No ‘junk’: How the Sydney Stock Exchange plans to reinvent itself
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The Sydney Stock Exchange (SSX) is getting a makeover in a bid to reposition it as a top secondary exchange contender and leave behind its less successful history.
The SSX is an ASIC-regulated tier one stock exchange. The exchange first opened in 1997 as the Australian property exempt market before receiving a stock exchange licence in August 2004.
However, the SSX in the past predominantly listed Chinese companies and barely rated a mention among potential Australian listees looking for an exchange on home soil.
But the SSX is now entering a new era, with new management staunchly focused on proving the exchange is indeed a ‘True Blue’ Aussie.
“We intentionally set out to diametrically change the strategy of the exchange,” newly appointed CEO Michael Go told Stockhead.
“It’s important for us to say: ‘we’re are a tier one stock exchange in Australia that will focus on helping to grow the Australian economy and importantly provide support to growth companies.
“It should be noted that the SSX will also support foreign investors and companies of suitable quality who will add to the Australian growth story.”
In its pursuit to become a significant exchange, Go has reassured regulators it won’t start “listing junk” just to win business.
Go said he valued the reputation of the SSX, his team and himself, and would not list unsuitable companies for a quick profit because of the possibility that in six months or even a year, unsuitable companies may be suspended or delisted.
To support this, Go said so far, the SSX had rejected seven applicants in the last financial year, one with a market cap valued at over $100m.
Go and his team are aiming for 20 listings by the end of this year.
“If we got to $500m market cap or above, fantastic,” he said. “They’re credible numbers and stretch enough for us to achieve based on not spreading ourselves too thinly and really looking after our customers.”
There are currently over 50 companies on a pathway to an SSX Listing, with more than 70 per cent of these companies Aussie and the rest split between Singapore, Malaysia and Hong Kong.
Private gold explorer Torque Metals will be the first resources player to list on the SSX. The company previously tried to list on the ASX in late 2018 but was unsuccessful.
China Magnesium Corporation (ASX:CMC), meanwhile, is dumping the ASX in favour of the SSX.
The company has been suspended from Australia’s main bourse under listing rule 17.3 since July last year.
Australian incorporated and Melbourne-headquartered West Coast Aquaculture Group is also on the SSX’s “upcoming floats” list.
Torque has now received its listing date and will be lighting up the boards on Tuesday August 4 under the ticker ‘8TM’.
The SSX is connected to London-headquartered CMC Markets, who have the second most retail clients in Australia.
“The SSX actually has some 550,000 investors that will be looking at and trading your stock,” Torque Metals managing director Ian Finch told Stockhead previously.
Junior companies also only have to commit to a minimum listing price of 5c per share, which provides investors with greater leverage to the upside compared to the ASX’s 20c listing price requirement.
The SSX is also aiming to list companies much quicker than normal in Australia.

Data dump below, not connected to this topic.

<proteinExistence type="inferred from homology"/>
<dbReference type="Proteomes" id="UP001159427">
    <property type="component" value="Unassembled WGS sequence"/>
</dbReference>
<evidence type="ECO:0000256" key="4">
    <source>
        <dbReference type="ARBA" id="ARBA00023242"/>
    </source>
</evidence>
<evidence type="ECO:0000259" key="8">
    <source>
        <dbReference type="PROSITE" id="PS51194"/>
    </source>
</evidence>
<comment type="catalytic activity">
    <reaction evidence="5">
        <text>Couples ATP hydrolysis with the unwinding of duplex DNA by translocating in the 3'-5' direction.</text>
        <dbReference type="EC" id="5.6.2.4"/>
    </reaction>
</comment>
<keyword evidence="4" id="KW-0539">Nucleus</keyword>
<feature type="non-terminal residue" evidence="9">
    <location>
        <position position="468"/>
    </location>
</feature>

“We offer to list companies in between four and six weeks rather than, for example, 18 months to two years as we have been told is the experience of many companies seeking to list elsewhere,” Go said.
“Of course, we believe the SSX is a more cost effective and efficient listing process for companies in our target sectors.”
Socially and environmentally conscious investments have become a pretty big focus for investors in recent times.
Stats show investors are pumping billions into environmental, social and governance (ESG) investments.
ESG is also top of the SSX’s agenda as well, with the exchange creating an ESG segment.
“I recently spoke to a number of large fund managers about their views and investment strategies, and part of their current mandate is to assign a percentage of their portfolio investment to ESG,” Go explained.
“A consistent response from them being ‘where can we source product locally’? They said, ‘if you start listing ESG firms on your board and if you can create an index at some point, we’ll support you’.”
Antony Tolfts, director – market supervision and listing compliance for the SSX, told Stockhead many companies did not consider ESG for their business.
“We’ve got some really interesting companies in our pipeline who are listing to expand their operations and are now thinking about making their operations more sustainable,” he said.
“Of course, ESG extends beyond environmentalism, including equality in the workforce and good governance.
“The companies we are speaking to, irrespective of sector, can have an ESG focus, which can be commercially compelling while having a real benefit to society.”
The ASX has made it difficult for cryptocurrency linked companies to keep trading on the main bourse or get listed in the first place, but the SSX is not immediately shutting the doors on any potential applicants.
“Irrespective of industry sector, the SSX is in the business of listing suitable companies through efficient, supportive and best in class governance listing rules which support growth companies to reach their potential,” Tolfts told Stockhead earlier in July.
“The SSX gives prospective companies, from all industry sectors, a ‘fair go’ to provide an efficient path to market for qualifying growth companies.
“Companies operating within the digital and crypto space would receive an objective review with the same due diligence and evaluation under the listing rules as any other company looking to list or already listed.”